There's only one good reason to add blatant ableism to not one but two Jane Austen monster mashups: Because you know that the audience will appreciate and enjoy it. I certainly wouldn't accuse either Grahame-Smith or Winters of vast cultural sensitivity, not least because of the horrific racism which runs rampant across the pages of Sense and Sensibility and Sea Monsters, so I think it's fairly clear that the ableism was not introduced in an attempt to be wry. It was added because, quite simply, the authors thought it was funny.
In made-for-TV Christmas movies, there's a bizarre ethos that the best holiday is the one where a woman gives everyone the gift of walking all over her. Then -- and only then -- has she earned the right to have a merry Christmas. At long last, she loves Big Santa.
It's been an exciting week in the world of advertising - so exciting, in fact, that we have two contenders for this week's Douchebag Decree! Judges are standing by to determine which of these heavyweights will win the ultimate title of Douchebag of the Week.
The trailer for An Emasculating Truth opens with the following...
"There's always that fear that masculinity is in danger, that it's being lost, men are becoming feminized in one way or another."
"Men are definitely finding their feminine side."
"Their masculinity's kind of questionable."
"Maybe too superficial."
"Settling for less."
In fact, "kind of questionable" and "superficial" are great descriptions of the movie itself, where Concerned Male Citizen Oscar reports "Testosterone levels are down 17% in the past 14 years among American men."
Grammarphiles of the world, rejoice! The fabulous Mignon Fogarty (aka Grammar Girl, profiled in the Buzz Issue Bitch List) has a new book out, just in time for the word nerd on your holiday shopping list!
I have this personal theory that I'd like people to consider: Spending 30 minutes trying to eat in a pitch-black room doesn't really tell you much about being blind. It just tells you how difficult it is to eat a meal in the dark.
This seems to be a pretty controversial thing to say, since "disability simulations" like the one the Washington Post wrote about are seen as a "good" way for the able-bodied to learn about the "challenges" that people with disabilities face every day. The theory seems to be that able-bodied folks (like me!) can learn what it's like to be blind by being blindfolded and led around for a couple of hours, what it's like to be deaf by having earplugs for the afternoon, and what it's like to be a full-time wheelchair user by using a wheelchair for three hours a day for a week.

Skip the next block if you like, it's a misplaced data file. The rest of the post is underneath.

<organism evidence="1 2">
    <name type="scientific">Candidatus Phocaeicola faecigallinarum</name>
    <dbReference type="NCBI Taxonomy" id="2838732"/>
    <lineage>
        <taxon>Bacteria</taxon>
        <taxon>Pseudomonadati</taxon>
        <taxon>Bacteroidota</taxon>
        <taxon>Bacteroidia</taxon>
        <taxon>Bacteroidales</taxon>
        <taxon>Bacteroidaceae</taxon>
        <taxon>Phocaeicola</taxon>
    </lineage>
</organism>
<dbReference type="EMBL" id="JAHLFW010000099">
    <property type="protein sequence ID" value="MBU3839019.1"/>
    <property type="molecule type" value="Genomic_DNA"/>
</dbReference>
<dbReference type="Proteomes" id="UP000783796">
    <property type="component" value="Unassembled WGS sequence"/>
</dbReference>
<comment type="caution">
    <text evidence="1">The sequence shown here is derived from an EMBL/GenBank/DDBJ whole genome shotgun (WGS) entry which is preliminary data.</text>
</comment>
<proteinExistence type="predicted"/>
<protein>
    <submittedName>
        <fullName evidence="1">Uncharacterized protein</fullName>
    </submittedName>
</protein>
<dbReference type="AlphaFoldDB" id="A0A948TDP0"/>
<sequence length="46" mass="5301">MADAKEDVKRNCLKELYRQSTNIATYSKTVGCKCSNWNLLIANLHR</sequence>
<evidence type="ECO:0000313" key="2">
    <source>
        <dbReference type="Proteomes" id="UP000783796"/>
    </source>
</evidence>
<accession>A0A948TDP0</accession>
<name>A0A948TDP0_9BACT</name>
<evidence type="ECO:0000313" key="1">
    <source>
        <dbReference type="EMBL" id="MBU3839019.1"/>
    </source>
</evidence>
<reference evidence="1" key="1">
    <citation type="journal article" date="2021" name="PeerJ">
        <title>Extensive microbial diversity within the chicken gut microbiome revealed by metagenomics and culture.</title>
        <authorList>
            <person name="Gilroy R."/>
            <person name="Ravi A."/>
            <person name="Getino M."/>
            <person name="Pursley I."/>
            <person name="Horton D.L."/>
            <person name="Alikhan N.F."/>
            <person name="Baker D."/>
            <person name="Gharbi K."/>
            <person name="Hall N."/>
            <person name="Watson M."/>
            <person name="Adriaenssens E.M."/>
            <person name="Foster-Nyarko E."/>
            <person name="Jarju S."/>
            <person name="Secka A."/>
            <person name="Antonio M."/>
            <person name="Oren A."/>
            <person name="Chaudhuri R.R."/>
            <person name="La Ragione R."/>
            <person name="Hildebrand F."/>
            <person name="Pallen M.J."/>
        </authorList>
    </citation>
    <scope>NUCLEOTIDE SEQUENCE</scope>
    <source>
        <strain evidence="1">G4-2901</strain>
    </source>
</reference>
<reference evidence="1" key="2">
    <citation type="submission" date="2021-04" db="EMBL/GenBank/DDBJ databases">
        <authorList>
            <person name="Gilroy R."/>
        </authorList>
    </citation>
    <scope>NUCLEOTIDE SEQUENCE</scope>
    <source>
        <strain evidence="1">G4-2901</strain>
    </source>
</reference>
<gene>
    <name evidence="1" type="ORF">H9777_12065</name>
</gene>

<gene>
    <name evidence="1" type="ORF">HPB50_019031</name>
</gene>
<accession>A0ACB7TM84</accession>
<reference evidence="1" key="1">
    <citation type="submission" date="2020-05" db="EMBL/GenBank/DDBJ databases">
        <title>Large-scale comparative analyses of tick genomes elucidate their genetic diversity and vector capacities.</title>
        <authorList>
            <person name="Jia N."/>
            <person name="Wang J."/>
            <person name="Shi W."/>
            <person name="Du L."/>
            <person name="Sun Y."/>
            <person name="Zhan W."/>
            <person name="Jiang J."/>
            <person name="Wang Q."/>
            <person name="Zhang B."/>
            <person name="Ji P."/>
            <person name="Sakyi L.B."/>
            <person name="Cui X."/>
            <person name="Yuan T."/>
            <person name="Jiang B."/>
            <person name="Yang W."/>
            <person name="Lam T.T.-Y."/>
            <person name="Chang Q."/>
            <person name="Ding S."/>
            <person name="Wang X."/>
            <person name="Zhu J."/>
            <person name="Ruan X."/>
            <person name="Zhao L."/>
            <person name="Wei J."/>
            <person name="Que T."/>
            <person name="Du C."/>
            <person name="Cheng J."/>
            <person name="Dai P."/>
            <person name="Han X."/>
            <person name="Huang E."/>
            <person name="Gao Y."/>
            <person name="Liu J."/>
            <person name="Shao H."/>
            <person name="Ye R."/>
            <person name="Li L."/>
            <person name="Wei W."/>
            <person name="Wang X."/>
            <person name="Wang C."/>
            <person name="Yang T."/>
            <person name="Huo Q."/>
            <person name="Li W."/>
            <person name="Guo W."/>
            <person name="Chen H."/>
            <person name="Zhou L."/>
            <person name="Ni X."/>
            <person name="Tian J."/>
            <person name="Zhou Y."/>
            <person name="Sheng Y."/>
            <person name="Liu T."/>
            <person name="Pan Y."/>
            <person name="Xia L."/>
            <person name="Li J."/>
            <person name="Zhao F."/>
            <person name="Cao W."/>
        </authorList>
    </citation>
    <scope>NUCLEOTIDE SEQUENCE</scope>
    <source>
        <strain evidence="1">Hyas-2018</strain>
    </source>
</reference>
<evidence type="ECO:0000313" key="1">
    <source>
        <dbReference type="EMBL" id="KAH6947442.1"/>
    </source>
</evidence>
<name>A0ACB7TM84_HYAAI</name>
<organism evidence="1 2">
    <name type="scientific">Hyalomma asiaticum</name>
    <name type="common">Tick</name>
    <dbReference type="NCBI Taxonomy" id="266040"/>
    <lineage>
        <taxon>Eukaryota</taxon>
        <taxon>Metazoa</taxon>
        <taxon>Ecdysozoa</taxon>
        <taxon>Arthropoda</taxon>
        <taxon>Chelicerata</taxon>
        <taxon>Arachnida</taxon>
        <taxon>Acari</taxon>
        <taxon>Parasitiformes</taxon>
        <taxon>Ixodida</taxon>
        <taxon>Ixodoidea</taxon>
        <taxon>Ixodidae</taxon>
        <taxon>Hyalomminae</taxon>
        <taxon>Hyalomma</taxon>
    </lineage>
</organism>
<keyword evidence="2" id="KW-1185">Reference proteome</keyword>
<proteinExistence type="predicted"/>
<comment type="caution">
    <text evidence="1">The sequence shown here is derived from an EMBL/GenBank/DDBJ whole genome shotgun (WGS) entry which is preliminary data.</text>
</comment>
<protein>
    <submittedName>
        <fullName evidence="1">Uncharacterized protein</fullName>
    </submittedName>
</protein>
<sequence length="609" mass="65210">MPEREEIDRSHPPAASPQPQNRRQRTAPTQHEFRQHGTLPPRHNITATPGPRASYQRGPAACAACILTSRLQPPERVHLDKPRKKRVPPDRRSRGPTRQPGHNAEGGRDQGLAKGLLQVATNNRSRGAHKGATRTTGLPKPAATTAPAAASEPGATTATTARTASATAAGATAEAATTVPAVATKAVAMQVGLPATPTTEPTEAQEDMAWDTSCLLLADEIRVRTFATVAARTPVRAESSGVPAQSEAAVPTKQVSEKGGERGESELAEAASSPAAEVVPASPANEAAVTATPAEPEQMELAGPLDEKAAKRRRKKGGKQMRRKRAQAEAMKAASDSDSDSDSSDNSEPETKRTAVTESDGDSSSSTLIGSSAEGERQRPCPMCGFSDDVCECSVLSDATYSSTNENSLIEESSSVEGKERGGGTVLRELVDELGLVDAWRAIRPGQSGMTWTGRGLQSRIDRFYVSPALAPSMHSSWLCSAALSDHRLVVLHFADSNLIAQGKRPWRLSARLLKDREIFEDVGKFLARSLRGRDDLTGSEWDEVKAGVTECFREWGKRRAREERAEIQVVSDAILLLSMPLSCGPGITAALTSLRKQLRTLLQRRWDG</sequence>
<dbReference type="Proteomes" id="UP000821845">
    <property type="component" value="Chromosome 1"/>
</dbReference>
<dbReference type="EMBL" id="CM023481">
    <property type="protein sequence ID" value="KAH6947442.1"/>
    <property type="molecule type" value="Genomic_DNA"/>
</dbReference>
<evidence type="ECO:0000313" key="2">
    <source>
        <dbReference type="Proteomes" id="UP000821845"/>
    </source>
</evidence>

Strangely enough, spending a couple of hours in an unfamiliar situation is pretty darn difficult!
Yesterday, one of hip-hop's rising stars, Nicki Minaj Tweeted something that caught my eye:
A rumored lesbian (or bisexual, depending on who you ask), Nicki is not "out," but took to Twitter for this random piece of knowledge, which only furthered my curiosity about her and how it relates to closeted women in the hip-hop community. As the "First Lady" of Lil' Wayne's Young Money record label, she recently admitted to feeling a lot of pressure, being a new artist.
Balancing Act is a newly published work of fiction by architect and author Meera Godbole Krishnamurthy that demonstrates the challenge many stay-at-home-mothers – particularly ones with feminist sensibilities – face when reconciling their identities with the conflicting demands and desires of motherhood and working outside of the home. Although the topic being explored is not a new one, Meera uses her professional training to craft a work that offers a distinct vantage point through which to view this particular struggle. Building the self isn't so different than building a literal, physical structure, and everything constructed needs a solid foundation from which to grow.